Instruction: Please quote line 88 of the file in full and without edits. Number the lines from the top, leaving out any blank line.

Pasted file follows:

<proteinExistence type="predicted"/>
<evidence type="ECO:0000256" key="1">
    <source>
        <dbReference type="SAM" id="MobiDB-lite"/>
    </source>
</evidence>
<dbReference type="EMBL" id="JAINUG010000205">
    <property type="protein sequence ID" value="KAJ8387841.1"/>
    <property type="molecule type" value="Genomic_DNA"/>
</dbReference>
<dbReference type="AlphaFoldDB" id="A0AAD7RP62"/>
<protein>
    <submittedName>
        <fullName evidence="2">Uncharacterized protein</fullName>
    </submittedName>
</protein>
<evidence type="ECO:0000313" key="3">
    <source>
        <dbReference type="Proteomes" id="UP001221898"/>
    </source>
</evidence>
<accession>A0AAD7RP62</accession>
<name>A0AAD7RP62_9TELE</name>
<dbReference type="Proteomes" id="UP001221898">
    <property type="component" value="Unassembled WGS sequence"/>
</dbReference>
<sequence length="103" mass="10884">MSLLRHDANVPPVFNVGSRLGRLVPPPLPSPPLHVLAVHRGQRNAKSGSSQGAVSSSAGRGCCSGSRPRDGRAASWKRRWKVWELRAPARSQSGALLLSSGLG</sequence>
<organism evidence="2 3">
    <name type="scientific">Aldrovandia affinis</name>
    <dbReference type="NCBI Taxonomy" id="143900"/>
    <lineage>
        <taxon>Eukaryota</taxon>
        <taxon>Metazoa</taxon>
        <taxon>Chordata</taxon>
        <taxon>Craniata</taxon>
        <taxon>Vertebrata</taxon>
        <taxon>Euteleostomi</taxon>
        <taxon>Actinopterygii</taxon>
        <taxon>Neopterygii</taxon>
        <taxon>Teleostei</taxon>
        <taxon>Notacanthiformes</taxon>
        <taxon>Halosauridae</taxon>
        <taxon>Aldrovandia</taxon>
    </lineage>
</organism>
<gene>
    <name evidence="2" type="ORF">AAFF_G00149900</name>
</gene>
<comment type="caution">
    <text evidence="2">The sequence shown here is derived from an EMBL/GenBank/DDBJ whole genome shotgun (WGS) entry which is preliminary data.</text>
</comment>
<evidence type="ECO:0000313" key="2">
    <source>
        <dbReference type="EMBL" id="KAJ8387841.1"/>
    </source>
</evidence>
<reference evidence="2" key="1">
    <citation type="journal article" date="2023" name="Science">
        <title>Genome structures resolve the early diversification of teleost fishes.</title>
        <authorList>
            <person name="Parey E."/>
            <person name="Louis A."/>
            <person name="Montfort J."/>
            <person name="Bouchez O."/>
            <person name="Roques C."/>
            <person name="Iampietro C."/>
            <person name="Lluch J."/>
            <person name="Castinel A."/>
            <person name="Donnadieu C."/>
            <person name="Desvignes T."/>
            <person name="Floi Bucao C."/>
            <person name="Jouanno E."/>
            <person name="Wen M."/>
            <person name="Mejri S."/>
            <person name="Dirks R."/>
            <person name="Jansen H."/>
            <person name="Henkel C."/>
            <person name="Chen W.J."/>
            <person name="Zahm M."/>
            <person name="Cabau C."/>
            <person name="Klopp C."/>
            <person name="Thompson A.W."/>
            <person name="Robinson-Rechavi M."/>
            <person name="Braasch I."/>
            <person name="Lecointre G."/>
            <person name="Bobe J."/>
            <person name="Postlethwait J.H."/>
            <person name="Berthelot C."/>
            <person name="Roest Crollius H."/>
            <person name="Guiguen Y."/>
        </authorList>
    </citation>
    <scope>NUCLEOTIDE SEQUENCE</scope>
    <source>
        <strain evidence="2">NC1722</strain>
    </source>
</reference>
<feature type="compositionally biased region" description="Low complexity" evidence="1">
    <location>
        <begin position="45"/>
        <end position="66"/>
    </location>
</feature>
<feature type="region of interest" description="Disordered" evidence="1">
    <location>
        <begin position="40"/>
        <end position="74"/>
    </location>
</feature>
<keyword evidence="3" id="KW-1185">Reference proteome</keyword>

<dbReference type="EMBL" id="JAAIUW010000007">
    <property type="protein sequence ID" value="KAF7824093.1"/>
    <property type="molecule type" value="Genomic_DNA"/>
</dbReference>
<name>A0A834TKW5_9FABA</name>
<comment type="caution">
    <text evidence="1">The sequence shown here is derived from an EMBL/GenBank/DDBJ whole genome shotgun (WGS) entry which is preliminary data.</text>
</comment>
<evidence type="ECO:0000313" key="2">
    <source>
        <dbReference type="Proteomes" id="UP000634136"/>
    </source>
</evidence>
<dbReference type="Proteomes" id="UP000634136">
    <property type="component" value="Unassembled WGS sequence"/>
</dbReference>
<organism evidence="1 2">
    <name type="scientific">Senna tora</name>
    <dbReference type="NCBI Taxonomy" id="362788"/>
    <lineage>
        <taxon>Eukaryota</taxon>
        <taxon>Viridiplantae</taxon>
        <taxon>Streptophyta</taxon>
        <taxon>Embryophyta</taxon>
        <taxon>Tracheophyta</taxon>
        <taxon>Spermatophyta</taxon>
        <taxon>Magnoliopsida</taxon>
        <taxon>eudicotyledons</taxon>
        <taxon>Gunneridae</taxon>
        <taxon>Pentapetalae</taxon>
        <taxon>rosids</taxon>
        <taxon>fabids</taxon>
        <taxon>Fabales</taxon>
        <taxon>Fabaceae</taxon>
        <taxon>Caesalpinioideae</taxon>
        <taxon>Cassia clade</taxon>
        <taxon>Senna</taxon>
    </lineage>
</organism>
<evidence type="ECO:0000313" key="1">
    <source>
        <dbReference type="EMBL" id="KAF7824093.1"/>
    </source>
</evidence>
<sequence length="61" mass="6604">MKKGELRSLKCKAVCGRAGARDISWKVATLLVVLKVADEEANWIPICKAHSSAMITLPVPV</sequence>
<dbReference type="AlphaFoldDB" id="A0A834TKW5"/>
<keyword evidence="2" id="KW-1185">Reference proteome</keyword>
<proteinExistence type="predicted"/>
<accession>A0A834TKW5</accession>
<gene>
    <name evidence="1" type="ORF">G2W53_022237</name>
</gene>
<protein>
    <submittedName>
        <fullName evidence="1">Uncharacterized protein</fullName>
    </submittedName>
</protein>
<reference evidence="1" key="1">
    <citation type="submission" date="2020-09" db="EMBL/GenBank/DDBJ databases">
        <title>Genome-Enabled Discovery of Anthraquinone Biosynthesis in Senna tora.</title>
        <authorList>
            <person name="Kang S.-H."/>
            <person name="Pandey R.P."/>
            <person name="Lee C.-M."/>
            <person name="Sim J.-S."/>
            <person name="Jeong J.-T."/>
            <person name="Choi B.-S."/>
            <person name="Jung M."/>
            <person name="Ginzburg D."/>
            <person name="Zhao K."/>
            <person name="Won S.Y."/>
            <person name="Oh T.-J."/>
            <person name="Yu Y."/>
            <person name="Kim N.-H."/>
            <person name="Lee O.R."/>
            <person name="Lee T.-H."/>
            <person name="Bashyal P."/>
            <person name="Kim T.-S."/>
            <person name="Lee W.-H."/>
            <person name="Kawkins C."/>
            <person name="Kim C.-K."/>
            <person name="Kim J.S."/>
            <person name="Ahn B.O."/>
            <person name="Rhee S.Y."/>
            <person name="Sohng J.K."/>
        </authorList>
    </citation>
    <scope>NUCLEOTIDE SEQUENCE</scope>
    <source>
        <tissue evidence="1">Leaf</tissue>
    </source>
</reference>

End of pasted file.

            <person name="Berthelot C."/>